Who Are the Fishman Prize Finalists?
It’s our favorite season at TNTP: We’re only a month away from announcing our new class of Fishman Prize winners, extraordinary teachers working in high-need public schools who are responsible for some of the best instruction happening in America’s classrooms.
We created the Fishman Prize for Superlative Classroom Practice in 2011 to shine a spotlight on great teachers across the country and award $25,000 and a seat in a one-of-a-kind summer residency to four winners. This is our fifth year offering the Fishman Prize, and we think it’s our most exciting competition yet. We’ve reviewed nearly 800 teachers’ applications from almost every state across the country, and they’ve left us inspired.
Today, we’re excited to present the 10 finalists. They are one of the most diverse groups in recent years—in every sense of that word. They represent eight different states and Washington D.C. They teach a range of subjects like math and science, health and media literacy. And they range from four years in the classroom to as many as 25.
Later this month, we’ll convene the finalists for extensive interviews and celebrations of their achievements. We can only choose four winners in the end, but all 10 of these teachers deserve our recognition. Here’s an introduction. Get to know them. We think you’ll find that they have only one thing in common: They are everything but ordinary.
Carla McCall, 8th Grade Math, Crawford W. Long Middle School, Atlanta, Georgia
Carla McCall has been teaching in Atlanta Public Schools for the past decade. When you walk into her classroom, you know it’s special: Students are working nonstop, they’re fully engaged in rigorous content, and they’re having fun doing it. Though only half of her students come in on grade level, Carla moves that needle to 70 percent by the end of the year. In addition to her teaching duties, she has taken on numerous leadership positions in school including grade chair and department chair. Her assistant principal says the key to her success is that she “takes time to get to know each of the students that she serves, personally and academically.”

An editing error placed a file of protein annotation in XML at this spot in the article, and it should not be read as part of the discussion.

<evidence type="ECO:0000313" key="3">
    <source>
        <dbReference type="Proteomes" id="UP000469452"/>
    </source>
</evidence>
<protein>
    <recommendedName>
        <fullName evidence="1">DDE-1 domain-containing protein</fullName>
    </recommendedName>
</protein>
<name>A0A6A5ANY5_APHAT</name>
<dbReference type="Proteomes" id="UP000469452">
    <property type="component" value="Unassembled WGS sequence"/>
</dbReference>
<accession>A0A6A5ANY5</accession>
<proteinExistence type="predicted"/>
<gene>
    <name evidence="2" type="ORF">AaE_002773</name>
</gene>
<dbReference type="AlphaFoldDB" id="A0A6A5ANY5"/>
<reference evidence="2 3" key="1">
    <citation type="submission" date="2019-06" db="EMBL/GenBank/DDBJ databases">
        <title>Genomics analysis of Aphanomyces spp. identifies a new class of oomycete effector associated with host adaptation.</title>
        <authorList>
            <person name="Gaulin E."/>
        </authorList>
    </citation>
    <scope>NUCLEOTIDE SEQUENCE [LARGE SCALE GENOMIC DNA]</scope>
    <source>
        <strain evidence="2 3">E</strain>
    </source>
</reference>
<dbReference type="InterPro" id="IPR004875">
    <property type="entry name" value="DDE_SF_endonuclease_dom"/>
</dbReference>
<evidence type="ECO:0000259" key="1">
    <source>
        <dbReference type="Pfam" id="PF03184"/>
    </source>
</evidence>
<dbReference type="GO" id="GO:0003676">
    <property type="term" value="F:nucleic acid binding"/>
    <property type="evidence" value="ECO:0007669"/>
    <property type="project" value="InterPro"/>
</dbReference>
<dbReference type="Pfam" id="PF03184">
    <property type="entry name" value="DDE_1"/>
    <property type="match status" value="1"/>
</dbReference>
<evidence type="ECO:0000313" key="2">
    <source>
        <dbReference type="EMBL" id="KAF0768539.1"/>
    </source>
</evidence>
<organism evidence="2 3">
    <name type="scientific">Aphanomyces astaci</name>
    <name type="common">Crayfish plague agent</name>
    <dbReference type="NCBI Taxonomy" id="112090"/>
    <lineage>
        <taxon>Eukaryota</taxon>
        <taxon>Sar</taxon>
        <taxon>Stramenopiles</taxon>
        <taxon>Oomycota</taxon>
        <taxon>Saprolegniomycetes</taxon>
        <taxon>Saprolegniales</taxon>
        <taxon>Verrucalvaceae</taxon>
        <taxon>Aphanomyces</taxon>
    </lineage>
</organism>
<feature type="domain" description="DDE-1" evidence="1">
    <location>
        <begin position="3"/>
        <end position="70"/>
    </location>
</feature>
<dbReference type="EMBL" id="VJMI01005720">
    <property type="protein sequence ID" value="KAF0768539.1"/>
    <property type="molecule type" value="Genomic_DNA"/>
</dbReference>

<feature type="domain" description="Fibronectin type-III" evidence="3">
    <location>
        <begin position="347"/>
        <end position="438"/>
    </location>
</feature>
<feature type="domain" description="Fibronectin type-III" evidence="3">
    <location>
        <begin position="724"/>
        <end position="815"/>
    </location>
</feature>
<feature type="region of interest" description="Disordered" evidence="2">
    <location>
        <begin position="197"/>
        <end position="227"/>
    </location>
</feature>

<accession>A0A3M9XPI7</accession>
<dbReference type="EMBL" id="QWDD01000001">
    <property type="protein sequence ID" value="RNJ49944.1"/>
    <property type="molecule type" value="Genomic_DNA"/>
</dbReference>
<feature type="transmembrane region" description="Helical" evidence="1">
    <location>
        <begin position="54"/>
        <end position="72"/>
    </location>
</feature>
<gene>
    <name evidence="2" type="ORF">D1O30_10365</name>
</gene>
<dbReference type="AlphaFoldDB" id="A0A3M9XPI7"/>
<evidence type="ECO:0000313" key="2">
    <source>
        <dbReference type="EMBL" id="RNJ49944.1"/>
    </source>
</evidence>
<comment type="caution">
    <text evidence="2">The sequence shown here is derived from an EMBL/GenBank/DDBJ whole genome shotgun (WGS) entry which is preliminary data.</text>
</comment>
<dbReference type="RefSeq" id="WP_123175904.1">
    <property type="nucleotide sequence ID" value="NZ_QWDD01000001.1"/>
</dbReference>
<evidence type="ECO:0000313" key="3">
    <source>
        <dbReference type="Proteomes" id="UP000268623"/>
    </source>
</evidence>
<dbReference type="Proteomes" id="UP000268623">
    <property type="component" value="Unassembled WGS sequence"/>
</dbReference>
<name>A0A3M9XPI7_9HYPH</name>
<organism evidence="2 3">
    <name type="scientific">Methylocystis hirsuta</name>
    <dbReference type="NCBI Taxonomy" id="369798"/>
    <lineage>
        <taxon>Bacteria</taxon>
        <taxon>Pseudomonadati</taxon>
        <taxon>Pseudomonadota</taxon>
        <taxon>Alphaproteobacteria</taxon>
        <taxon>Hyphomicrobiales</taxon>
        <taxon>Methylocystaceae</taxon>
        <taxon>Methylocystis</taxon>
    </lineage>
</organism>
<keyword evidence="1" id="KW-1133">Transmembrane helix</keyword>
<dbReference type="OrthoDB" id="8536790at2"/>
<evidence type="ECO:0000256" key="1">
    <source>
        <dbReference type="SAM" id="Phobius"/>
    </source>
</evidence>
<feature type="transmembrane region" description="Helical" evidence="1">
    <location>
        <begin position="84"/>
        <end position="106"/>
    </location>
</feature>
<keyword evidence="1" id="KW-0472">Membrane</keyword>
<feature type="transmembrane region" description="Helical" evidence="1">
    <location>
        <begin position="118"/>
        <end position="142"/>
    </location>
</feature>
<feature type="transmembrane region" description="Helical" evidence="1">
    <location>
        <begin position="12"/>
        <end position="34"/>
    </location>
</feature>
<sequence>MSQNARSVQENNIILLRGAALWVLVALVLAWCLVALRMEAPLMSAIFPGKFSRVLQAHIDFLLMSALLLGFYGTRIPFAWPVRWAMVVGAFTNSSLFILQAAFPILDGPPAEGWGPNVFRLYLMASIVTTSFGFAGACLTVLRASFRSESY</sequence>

David Gesualdi, Pre-K – 8th Grade Physical Education and Health, The Walker Jones Education Campus, Washington, D.C.
You might not always associate health and physical education with challenging academics. But in David Gesualdi’s classroom, students engage in challenging texts, connected assignments, and self-directed instruction, all with the aim of understanding and attaining physical wellbeing and healthy habits to last a lifetime. It’s clear that David has had a major influence on his students’ lives—for the last three years of his (thus far) nine-year career, he has achieved a rating of highly effective by DCPS.
Emily Bonilla, High School Career and Technical Education-Media Production, Bloomfield Tech, Bloomfield, New Jersey
For Emily Bonilla, teaching media literacy means teaching students to think critically about the various forms of media they interact with every day and encouraging them to be active participants instead of passive consumers. Over the course of her eight-year career, 60 percent of her students have gone on to pursue communication-related majors in college, and 97 percent enroll in post-secondary schools. Which makes sense, considering the level of instruction in her classroom seems fit for a college course. Says her district superintendent, “In a district with many talented teachers, she stands out as one of our best.”
Eric Hale, 3rd Grade Math and Science, David G. Burnet Elementary, Dallas, Texas
In 2015, Eric Hale was named a Distinguished Teacher by Dallas Independent School District for ranking in the top one percent in district-wide teacher performance. Having seen his classroom, we know why. Not only is Eric successful at coupling a sense of urgency with the joy of learning, but (in the words of his principal), “Students look up to [him] as a mentor and a person who inspires them to have grit, and put forth the effort and achieve.” This year Eric was moved to third grade math and science from first grade to improve third grade student achievement. As a result, his students—many of whom entered his classroom behind grade-level—scored 35 percent higher in math and over 40 percent higher in science on a mid-year district assessment than the previous year’s class. These scores were a record for his school.
Erica Stewart, 4th Grade Math, KIPP Excelencia Community Prep, Redwood City, California